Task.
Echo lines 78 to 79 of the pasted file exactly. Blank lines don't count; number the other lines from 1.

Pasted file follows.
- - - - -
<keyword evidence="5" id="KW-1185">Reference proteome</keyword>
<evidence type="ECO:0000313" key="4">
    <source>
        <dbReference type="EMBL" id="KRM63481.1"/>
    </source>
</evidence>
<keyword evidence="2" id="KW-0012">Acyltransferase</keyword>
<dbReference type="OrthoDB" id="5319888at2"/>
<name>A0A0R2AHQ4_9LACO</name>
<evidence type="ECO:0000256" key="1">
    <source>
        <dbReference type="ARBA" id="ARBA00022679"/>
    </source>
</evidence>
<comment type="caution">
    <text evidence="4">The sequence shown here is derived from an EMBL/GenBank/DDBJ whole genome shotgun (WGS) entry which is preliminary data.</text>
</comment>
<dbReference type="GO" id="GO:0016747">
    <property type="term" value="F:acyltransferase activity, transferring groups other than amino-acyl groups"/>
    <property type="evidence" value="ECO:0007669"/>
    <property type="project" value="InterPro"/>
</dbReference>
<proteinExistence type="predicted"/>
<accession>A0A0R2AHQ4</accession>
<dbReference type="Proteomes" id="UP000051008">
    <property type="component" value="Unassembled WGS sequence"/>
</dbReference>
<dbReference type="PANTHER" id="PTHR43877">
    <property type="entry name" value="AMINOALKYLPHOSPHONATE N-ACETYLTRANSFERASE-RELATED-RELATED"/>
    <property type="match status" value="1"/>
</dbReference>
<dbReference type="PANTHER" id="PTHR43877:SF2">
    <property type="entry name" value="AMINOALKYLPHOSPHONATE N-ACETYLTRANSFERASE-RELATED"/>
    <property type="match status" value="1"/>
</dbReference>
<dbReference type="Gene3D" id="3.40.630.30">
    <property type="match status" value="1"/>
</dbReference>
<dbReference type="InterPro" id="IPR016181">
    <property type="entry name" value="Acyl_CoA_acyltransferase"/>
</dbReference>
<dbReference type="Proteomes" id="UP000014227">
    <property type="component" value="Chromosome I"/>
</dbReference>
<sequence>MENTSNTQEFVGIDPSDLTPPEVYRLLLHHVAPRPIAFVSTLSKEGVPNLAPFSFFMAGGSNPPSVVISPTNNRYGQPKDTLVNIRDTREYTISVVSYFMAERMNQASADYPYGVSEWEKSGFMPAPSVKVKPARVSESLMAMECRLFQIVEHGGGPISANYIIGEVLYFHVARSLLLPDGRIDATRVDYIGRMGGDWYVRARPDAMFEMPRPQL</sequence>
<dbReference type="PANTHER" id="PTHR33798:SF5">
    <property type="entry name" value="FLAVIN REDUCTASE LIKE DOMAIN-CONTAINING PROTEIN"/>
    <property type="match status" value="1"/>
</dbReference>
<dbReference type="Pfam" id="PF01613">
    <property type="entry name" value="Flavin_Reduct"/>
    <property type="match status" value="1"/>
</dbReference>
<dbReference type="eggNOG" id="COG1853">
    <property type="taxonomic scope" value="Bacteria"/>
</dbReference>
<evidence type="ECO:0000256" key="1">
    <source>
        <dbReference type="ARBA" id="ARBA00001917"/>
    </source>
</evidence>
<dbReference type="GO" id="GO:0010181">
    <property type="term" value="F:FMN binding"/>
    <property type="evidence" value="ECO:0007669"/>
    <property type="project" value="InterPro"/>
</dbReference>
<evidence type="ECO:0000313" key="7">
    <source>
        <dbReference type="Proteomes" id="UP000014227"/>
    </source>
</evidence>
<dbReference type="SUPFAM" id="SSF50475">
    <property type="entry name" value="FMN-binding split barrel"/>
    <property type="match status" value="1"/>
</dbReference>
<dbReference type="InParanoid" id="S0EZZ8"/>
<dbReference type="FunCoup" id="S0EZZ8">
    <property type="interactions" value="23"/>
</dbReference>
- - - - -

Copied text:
    <property type="interactions" value="23"/>
</dbReference>